Happy Indigenous 150, everybody!
Read this article for free:
Already have an account? Log in here »
To continue reading, please subscribe with this special offer:
All-Access Digital Subscription
$1.50 for 150 days*
- Enjoy unlimited reading on winnipegfreepress.com
- Read the E-Edition, our digital replica newspaper
- Access News Break, our award-winning app
- Play interactive puzzles
*Pay $1.50 for the first 22 weeks of your subscription. After 22 weeks, price increases to the regular rate of $19.00 per month. GST will be added to each payment. Subscription can be cancelled after the first 22 weeks.
Hey there, time traveller!
This article was published 26/06/2020 (831 days ago), so information in it may no longer be current.
Wednesday represents the 153rd anniversary of Confederation.
This July 1, however, is a little different: it’s Canada’s 150th anniversary of Indigenous inclusion — sort of.
Canada’s cultural fabric, laws, and everything else, from names to its economy, are built off Indigenous contributions, of course, but 1870 represents the year the Métis provisional government led Manitoba’s entry into Confederation, via the Manitoba Act.
This is the anniversary Canadians recognized — officially or not — that Indigenous nations are this country’s foundation.
First Nations, of course, governed this territory for centuries as sovereign communities, and continue to do so. It was this spirit which inspired Louis Riel and his government to write and pass the Declaration of the People of Rupert’s Land and the North-West, in 1869 — a declaration of Indigenous independence for Manitoba.
The Manitoba Act led to the negotiation of Treaty 1 and Treaty 2, signed more than a year later (Aug. 3 and 21, 1871).
These represent the first “legal” agreements between Indigenous peoples, the British Crown, and the Dominion of Canada.
Happy Indigenous 150, everybody!
Unlike 1867, when Indigenous peoples were virtually ignored by everyone in Parliament (and Canadian society, for that matter), 1870 is the year today’s Canada began formal relationships with Indigenous peoples.
Of course, there were treaties, agreements, and interactions that came before this, and certainly a whole lot of Canadian violence against Indigenous communities that came afterward, but this sesquicentennial is worth marking.
While recent events remind us Indigenous communities continue to endure more violence, oppression, and poverty than almost anyone else, there are signs things are changing.
This past week featured the unveiling of another public art installation at The Forks, this one by Métis visual artist Val Vint. Curated by Métis Prof. Julie Nagam, Vint’s Education is the New Bison is a 12-foot metal bison made out of Indigenous-authored books and surrounded by quotes from Riel, Sen. Murray Sinclair and Haida artist Robert Davidson.
Visitors to Nestowaya (the Indigenous name of The Forks) have eight Indigenous public art installations to visit (all in the past decade), with two forthcoming by artists KC Adams and Jaimie Isaac in 2021. This is not to mention a future, full-time Indigenous ceremonial space on Niizhozibean (formerly the South Point).
Much has been made of the removal of the Christopher Columbus statue in Saint Paul, Minn., a few weeks ago; locally, the Queen Victoria statue at the Manitoba legislature was doused with white and red paint. This follows a Canadian trend where monuments of figures who perpetrated violence against Indigenous peoples are being addressed by grassroots efforts.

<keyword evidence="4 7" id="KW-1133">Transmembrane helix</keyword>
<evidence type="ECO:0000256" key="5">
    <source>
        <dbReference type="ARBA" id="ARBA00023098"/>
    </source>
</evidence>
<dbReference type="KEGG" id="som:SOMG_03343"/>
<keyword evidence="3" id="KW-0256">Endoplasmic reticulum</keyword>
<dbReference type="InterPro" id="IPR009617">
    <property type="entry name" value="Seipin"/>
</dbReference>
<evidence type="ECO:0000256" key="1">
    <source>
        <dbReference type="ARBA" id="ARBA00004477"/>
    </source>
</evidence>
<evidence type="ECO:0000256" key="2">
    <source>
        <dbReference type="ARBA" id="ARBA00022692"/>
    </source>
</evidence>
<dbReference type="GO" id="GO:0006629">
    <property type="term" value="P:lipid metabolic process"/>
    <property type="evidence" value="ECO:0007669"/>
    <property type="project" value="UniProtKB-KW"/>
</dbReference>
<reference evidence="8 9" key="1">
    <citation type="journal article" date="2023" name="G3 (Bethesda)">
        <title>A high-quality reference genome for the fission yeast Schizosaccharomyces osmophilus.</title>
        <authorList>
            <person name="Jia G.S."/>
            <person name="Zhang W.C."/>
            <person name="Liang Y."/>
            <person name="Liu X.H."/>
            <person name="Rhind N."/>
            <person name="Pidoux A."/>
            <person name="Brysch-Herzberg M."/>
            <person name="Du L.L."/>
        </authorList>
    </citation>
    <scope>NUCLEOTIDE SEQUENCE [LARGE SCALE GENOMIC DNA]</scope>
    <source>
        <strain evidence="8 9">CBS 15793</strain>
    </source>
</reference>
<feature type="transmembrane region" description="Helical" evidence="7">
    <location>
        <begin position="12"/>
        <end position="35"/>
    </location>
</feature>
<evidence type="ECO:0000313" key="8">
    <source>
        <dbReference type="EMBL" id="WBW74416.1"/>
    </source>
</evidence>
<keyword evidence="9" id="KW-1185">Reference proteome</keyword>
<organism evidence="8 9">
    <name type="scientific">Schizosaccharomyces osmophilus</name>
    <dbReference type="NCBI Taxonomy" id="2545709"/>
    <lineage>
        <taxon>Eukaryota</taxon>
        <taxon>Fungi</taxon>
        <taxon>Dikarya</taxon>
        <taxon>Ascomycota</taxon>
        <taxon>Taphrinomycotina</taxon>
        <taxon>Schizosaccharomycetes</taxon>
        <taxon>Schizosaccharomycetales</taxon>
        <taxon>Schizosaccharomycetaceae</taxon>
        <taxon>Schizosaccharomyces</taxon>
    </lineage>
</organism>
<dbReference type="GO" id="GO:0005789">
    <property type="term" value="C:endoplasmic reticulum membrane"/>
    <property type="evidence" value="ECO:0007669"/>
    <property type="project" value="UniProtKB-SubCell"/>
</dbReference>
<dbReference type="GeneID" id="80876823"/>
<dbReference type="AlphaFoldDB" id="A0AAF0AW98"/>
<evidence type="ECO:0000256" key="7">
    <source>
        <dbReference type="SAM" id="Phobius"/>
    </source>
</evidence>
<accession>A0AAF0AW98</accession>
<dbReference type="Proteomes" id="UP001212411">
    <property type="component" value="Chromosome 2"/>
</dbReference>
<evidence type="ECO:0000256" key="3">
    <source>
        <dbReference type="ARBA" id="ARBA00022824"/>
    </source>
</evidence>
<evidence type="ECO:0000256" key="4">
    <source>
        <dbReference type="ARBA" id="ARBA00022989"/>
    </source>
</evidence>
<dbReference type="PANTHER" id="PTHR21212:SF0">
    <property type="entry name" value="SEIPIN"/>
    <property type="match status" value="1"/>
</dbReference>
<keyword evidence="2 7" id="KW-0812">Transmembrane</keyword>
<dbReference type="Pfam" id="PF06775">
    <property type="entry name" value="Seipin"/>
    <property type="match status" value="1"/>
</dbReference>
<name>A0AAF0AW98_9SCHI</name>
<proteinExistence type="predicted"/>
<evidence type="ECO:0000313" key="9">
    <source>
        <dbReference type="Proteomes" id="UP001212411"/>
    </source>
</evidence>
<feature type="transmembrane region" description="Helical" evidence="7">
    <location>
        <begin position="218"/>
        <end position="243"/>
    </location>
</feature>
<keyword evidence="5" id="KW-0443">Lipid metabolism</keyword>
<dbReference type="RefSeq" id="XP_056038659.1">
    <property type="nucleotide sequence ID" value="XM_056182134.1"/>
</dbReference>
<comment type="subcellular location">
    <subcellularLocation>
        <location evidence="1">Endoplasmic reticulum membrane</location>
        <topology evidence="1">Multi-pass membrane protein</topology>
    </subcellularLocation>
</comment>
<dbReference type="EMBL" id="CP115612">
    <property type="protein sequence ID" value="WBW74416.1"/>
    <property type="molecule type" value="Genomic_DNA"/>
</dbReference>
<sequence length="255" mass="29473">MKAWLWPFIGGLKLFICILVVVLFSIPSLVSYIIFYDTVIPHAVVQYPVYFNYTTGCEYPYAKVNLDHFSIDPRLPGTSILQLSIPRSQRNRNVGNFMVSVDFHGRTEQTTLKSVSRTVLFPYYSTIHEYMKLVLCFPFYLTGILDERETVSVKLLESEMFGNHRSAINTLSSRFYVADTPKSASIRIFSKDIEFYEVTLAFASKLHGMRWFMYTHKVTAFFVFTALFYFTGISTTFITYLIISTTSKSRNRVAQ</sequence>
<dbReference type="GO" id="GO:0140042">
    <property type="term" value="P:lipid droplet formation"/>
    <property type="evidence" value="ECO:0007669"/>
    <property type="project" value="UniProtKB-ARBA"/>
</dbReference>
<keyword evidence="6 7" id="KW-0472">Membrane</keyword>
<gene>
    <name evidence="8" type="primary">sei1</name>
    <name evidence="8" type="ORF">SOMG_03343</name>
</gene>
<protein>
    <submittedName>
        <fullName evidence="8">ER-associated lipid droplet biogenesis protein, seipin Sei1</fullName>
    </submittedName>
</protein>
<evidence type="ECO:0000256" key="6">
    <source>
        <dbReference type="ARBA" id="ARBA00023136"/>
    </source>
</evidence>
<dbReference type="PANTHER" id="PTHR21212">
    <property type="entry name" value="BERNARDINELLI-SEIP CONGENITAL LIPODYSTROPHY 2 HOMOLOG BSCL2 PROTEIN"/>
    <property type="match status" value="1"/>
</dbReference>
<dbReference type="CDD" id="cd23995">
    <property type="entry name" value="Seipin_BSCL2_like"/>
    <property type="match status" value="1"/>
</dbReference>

Considering there remains no monument on the legislature grounds to recognize First Nation contributions, I’d call this an editing of the space.
Meanwhile, the City of Winnipeg continues its Welcoming Winnipeg: Reconciling Our History project, which seeks to “re-examine historical markers and place names to resolve the absence of Indigenous perspectives, experiences, and contributions in the stories remembered and commemorated in Canadian cities.”
While COVID-19 may put a damper on July 1 celebrations, this year has been a reminder Indigenous lives are a part of everyone’s lives.
To mark this, the Winnipeg Chamber of Commerce released a “Truth and Reconciliation Roadmap” on June 21. Spearheaded by chamber chairwoman Jessica Dumas (the first Indigenous person to hold the position), the guidebook offers assistance to Winnipeg businesses on how to educate employees about Indigenous history, Indigenize workplaces, and engage Indigenous communities in healthy, supportive ways.
This week, planters were installed in the sixth annual incarnation of the Indigenous Garden, planted at Air Canada Park on Portage Avenue, sponsored by the city and APTN.
It’s impossible to ignore the Indigenous leadership in our community.
It’s impossible to ignore the Indigenous leadership in our community. For instance, Métis MP Dan Vandal has been front and centre condemning police violence against Indigenous communities, and Lakota MP Leah Gazan has been leading a fight against city officials blasting noise to harass Winnipeggers experiencing homelessness.
Peguis First Nation unveiled its second urban reserve in Winnipeg, and officially unveiled its new urban reserve in Selkirk.
More than 700 people tuned in and asked more than 150 questions at a tele-town hall held by Treaty 1 First Nations developing the former Kapyong Barracks site. Viewers found out, in addition to a gas bar, condominiums, restaurants, and wider driving lanes, Winnipeggers will get a new skating rink, walking paths, and a monument to Indigenous and non-Indigenous veterans.
So, happy Indigenous 150, Canada. There’s far more work to do.
Niigaan Sinclair is Anishinaabe and is a columnist at the Winnipeg Free Press.